Coffee Production, Consumption and Trade

An Expert's View about Food , Beverages and Tobacco in Costa Rica

Last updated: 23 May 2011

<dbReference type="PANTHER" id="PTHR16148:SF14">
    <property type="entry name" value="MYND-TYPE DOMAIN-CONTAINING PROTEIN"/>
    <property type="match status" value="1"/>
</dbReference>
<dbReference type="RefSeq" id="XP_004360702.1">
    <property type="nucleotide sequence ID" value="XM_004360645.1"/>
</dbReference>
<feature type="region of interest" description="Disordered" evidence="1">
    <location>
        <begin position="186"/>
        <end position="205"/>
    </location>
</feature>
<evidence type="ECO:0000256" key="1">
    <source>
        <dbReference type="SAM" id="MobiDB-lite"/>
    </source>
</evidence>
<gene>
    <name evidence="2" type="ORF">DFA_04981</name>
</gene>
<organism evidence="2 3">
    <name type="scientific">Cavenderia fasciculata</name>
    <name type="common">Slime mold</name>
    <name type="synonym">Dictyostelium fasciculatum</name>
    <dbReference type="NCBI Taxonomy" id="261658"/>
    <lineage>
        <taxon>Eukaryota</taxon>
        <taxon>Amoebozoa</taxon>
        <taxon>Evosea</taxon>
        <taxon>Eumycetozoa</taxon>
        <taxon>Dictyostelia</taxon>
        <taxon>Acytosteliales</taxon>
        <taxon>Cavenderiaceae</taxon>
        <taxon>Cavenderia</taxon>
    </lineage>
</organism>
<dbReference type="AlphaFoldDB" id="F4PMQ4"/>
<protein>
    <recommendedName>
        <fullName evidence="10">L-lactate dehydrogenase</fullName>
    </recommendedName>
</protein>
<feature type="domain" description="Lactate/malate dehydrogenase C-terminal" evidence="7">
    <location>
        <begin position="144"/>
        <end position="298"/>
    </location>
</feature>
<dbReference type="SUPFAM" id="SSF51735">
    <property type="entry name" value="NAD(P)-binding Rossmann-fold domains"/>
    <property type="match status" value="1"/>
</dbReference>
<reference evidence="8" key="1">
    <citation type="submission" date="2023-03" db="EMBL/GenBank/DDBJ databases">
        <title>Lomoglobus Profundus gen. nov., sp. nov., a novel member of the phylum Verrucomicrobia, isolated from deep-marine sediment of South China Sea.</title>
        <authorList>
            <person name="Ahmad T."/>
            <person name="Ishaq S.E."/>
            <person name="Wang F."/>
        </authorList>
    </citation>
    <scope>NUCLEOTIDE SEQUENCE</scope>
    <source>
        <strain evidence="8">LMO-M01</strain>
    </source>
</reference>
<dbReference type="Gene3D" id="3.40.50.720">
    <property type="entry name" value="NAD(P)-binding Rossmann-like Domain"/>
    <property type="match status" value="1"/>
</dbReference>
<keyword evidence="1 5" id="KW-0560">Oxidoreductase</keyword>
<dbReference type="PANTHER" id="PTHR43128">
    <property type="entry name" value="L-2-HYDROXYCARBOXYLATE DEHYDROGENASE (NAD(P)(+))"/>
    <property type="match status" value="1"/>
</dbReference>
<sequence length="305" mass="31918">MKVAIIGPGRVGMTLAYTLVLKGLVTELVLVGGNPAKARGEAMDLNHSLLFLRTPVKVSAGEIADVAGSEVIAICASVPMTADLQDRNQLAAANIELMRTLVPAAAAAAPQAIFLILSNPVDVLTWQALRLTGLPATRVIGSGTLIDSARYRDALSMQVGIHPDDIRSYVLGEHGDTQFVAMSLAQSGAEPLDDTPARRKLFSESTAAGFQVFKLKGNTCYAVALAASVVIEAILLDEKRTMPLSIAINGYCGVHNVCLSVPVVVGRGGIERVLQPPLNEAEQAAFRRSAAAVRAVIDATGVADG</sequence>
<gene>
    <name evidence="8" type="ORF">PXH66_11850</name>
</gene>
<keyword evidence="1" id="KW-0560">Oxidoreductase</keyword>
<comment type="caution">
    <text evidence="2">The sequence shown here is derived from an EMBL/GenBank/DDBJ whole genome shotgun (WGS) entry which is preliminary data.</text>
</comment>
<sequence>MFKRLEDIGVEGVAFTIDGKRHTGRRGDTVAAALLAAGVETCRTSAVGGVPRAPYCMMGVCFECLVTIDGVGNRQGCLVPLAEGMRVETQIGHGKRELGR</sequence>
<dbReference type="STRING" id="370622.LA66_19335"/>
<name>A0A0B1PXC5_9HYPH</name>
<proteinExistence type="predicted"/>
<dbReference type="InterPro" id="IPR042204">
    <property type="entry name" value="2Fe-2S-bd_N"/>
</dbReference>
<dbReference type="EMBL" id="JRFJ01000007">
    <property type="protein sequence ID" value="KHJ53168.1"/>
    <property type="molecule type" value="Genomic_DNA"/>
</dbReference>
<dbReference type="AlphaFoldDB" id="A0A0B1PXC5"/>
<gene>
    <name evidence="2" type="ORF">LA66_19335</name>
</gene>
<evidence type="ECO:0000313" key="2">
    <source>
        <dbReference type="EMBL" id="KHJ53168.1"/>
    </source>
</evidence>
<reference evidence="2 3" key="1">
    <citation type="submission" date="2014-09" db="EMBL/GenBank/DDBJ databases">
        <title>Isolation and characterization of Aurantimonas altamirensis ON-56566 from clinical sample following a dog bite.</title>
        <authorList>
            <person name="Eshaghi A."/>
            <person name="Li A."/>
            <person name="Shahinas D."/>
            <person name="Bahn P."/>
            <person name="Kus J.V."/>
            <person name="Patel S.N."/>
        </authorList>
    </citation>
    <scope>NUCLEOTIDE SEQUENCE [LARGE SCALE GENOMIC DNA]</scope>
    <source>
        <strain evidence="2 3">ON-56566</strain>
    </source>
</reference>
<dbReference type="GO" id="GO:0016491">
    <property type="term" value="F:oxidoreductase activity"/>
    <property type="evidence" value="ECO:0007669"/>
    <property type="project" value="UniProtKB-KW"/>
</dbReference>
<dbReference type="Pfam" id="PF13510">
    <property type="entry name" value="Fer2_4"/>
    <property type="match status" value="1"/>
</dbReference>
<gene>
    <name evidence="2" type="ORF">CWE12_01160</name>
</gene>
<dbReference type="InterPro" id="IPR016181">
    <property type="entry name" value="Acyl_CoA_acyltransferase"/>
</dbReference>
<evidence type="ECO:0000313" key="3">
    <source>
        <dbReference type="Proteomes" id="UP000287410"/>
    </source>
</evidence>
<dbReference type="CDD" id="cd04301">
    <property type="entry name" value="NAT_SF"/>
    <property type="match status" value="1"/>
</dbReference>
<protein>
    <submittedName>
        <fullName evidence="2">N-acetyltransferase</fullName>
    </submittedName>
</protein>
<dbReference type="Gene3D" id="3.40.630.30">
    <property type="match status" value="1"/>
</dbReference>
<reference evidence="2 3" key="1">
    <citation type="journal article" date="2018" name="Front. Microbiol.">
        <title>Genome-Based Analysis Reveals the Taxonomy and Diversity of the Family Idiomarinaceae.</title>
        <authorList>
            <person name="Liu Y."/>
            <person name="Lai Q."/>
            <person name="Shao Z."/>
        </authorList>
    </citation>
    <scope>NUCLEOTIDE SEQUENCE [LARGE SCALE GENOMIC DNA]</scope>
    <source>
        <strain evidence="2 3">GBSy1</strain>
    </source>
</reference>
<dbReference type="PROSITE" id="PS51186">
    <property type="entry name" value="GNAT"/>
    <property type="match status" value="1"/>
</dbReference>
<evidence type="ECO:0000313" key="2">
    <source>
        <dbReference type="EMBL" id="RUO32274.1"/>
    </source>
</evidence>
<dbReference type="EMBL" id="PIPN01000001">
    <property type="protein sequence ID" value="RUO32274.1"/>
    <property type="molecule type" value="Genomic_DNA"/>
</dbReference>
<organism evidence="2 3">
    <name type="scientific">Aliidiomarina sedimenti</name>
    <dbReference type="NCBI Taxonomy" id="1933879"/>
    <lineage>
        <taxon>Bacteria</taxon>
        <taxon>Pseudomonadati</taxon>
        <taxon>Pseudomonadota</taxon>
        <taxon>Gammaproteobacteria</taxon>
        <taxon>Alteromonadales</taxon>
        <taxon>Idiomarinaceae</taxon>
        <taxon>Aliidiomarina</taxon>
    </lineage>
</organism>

According to industry sources, Costa Rica’s coffee production has declined by about 37 percent since the 2000/2001 crop year. The sharp decline is attributed to the age of the plantations.